Perl 6 is Really Rolling Now

This weekend I made my first contribution to an open source project, the Perl6 MoarVM.  It was a very positive experience.  I hopped on the IRC #perl6 channel and started asking around, following Perl 6 tutorials, but I found a bug almost immediately and submitted a bug report.  It was fixed within minutes!

I found an easy ticket to fix on the MoarVM, it was a simple class rename.  I checked out a branch in git, renamed it across all the files with sed, and fixed a compiler warning.  With some more git gymnastics I submitted my first pull request.  There was also bug reports from 2014 I noticed were fixed in the 2017.01 build of Rakudo.

While reading the Perl 6 documentation and listening to presentations, I realized that Perl 6 is a remarkably well designed language.  I feel the same desire to learn about it as I did for Lisp and Haskell.  It reminds me of something Bjarne Stroustrop once said, that C++11 feels like a new language, and the pieces just fit together better than before.  I feel the same way about the jump from Perl 5 to 6.

Although it’s been in development for a very long time, it’s only been little over a year since version 1 of Rakudo was released.  A programming language is more than a laundry list of features.  Larry Wall understands that better than most anyone, so I’m optimistic about Perl 6.

Update 2/11/17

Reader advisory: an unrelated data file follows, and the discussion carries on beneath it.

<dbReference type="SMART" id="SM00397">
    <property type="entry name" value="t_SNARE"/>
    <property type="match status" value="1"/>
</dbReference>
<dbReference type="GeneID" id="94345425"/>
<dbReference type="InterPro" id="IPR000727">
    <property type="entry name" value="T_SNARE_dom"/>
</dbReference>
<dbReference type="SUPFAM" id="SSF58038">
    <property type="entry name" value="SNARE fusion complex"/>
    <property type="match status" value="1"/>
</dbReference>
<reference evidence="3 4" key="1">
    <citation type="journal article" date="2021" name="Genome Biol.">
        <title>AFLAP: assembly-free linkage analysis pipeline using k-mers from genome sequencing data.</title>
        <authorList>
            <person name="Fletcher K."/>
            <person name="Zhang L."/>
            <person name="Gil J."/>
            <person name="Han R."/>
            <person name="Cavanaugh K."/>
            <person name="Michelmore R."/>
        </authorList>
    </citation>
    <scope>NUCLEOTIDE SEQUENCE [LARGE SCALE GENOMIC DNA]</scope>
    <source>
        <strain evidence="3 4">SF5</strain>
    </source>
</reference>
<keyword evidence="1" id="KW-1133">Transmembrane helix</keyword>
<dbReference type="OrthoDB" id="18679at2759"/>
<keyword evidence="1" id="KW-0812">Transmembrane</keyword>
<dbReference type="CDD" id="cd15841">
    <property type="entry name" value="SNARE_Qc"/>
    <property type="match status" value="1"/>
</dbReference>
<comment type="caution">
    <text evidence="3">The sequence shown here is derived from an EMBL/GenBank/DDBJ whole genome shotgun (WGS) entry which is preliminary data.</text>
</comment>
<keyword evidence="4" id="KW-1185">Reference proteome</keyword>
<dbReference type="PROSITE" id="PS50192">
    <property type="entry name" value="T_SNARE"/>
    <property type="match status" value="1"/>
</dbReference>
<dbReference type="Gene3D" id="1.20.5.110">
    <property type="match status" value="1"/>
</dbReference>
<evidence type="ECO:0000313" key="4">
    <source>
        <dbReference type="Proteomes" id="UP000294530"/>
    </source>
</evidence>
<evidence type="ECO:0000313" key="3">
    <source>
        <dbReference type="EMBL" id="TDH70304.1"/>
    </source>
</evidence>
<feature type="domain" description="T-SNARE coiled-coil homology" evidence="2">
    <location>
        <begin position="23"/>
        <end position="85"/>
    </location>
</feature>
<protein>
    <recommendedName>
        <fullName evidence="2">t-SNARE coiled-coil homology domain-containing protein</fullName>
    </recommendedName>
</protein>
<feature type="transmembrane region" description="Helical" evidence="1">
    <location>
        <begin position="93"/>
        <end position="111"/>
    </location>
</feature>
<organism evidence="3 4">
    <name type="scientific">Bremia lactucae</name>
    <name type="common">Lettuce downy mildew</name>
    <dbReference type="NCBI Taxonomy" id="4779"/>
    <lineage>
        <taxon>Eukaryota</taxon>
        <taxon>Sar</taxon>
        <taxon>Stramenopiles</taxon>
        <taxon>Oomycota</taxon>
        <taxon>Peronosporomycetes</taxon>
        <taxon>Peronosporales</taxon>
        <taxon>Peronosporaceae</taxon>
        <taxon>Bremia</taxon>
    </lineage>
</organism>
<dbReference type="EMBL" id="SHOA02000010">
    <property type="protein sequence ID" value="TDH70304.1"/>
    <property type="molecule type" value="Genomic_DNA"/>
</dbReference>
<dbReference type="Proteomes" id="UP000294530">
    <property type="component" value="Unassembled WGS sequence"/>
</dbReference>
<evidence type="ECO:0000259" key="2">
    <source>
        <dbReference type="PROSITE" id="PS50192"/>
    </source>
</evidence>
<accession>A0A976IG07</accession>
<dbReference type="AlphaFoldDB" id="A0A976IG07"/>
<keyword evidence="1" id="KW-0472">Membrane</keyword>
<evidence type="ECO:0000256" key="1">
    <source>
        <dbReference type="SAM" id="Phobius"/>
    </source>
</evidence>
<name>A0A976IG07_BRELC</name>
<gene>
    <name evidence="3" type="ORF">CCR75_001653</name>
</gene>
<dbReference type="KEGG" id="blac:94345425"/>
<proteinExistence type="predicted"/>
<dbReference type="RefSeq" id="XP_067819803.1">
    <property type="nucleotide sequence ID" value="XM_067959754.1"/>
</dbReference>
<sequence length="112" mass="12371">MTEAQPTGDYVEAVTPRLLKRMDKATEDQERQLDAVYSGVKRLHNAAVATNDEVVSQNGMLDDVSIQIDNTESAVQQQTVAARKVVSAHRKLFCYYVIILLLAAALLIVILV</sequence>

Merged! https://github.com/MoarVM/MoarVM/pull/532

Honestly, I no idea this TimToady guy I’ve been messaging this whole time was Larry Wall himself.

2 thoughts on “Perl 6 is Really Rolling Now

Don’t you dislike how in Perl you can write the same program so many different ways and they are all correct? Now don’t get me wrong most languages you can do that to some degree, but not to the degree Perl does it. I am not an expert in the language by any means, but this seems it would cause a longevity and scalability problem for all Perl programs. Basically the longer a program has to be maintained for and the larger the program is the more important readability and simplicity is for that program. Being able to do the same thing many different ways is great for flexibility, but I imagine its at the cost of readability and simplicity. That’s why I have never really bothered to learn the language myself.

I think being able to do things in crazy ways definitely contributed to Perl’s reputation of being executable linenoise. Hopefully with Perl 6’s improved regexs this won’t be the case next time. I can see how the Zen of python’s one-way-to-do-it philosophy makes similar code look similar and that can be good, but it makes some things harder than they need to be. Consider initializing an array in Python:

symbols = [‘+’, ‘-‘, ‘*’, ‘/’]

You can use quotes and spaces in Perl too, but I find whitespace much simpler:

@symbols = qw(+ – * /)

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